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Muster der Renaissance


Reciprocal Design in Italian Renaissance Wood Intarsia: Patterns, Parasites, and Human/More-than-Human Making

Marta Ajmar

Online veröffentlicht:

04 Mar 2024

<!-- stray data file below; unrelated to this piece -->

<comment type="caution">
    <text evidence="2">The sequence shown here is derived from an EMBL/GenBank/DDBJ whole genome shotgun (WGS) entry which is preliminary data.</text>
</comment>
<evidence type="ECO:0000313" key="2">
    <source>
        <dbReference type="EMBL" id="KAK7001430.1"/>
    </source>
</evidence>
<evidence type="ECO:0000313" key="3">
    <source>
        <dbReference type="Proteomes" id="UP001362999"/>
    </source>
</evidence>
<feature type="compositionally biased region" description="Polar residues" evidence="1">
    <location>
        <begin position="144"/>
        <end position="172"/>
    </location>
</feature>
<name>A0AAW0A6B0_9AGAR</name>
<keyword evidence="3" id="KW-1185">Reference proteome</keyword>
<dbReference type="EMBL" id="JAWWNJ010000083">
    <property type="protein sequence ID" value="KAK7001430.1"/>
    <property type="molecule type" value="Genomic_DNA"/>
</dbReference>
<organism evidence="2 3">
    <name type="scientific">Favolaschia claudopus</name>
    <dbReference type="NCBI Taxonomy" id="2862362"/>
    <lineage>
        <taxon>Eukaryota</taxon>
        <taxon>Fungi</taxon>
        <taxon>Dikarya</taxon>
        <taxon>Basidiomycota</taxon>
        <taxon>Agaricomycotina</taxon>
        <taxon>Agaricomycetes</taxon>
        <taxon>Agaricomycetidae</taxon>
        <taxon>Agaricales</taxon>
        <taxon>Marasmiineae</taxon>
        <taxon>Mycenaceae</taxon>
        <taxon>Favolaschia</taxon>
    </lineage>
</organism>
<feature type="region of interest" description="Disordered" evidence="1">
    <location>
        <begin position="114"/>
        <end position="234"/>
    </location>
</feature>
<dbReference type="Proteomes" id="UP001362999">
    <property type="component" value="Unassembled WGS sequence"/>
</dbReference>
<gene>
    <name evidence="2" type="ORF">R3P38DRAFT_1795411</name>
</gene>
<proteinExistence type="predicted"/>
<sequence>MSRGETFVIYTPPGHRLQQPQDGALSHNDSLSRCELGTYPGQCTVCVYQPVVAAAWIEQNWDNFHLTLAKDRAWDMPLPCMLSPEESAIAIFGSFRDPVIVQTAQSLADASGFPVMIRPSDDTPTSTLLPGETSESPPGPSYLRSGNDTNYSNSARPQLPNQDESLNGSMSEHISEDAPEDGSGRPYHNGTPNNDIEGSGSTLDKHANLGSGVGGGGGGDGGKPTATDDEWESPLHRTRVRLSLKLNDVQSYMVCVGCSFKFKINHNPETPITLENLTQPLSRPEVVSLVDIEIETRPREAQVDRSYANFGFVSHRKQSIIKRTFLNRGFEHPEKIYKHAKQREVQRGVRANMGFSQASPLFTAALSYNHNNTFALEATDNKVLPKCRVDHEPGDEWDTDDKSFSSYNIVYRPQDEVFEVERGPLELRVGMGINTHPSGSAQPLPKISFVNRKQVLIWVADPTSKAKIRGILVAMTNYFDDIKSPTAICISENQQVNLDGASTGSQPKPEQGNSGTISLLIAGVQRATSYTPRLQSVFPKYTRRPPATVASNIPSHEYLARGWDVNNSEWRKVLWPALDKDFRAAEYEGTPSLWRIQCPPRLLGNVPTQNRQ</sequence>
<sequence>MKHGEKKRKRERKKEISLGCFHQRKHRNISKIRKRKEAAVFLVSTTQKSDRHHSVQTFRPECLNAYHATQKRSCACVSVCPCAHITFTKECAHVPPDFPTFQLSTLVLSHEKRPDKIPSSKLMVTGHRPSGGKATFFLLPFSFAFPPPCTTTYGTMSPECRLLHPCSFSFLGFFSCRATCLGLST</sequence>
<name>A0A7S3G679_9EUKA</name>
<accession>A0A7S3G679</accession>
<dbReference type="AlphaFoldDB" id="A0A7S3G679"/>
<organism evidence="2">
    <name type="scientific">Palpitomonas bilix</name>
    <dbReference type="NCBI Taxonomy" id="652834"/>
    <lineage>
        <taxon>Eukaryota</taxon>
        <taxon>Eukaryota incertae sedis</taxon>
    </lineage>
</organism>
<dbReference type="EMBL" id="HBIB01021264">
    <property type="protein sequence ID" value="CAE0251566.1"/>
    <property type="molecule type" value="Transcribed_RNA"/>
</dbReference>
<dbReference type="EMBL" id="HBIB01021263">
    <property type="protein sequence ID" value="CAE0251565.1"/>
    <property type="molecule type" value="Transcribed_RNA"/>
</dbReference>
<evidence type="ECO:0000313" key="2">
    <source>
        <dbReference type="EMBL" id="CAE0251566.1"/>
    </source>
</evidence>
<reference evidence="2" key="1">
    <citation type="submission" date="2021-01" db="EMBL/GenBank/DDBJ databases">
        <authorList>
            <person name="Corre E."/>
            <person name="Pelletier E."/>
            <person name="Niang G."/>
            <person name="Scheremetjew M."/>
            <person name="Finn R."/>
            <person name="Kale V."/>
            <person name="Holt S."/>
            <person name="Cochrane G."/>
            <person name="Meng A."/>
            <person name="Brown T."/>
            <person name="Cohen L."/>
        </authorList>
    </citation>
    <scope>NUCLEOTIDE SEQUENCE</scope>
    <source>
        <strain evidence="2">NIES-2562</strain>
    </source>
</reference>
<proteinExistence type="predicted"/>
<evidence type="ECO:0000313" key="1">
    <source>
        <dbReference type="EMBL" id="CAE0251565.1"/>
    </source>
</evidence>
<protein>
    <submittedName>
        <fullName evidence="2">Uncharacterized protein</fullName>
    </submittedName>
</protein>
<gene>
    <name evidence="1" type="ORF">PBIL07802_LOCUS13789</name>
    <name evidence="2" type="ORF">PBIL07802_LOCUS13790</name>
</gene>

This article explores how Italian Renaissance intarsia emerged from making practices sensitive to wood as animate material, and from a design correspondence with its environment. It argues that intarsia reconciled different modes: design-drawing, design in wood, and design with wood. These interconnected practices allow us to reconfigure intarsia as a technology created holistically from the correspondence of different human and more-than-human forces, including parasites – such as woodworm and fungi – and elemental factors – such as heat, water and air – all mobilised in active processes of pattern-making. It shows how this “Wood Age” craft is also an ecologically-rooted response to growing concerns about timber availability and forest sustainability. Finally, it proposes for intarsia the concept of reciprocal design, where patterns emerge from continuous correspondence and co-making between human and more-than-human agents.

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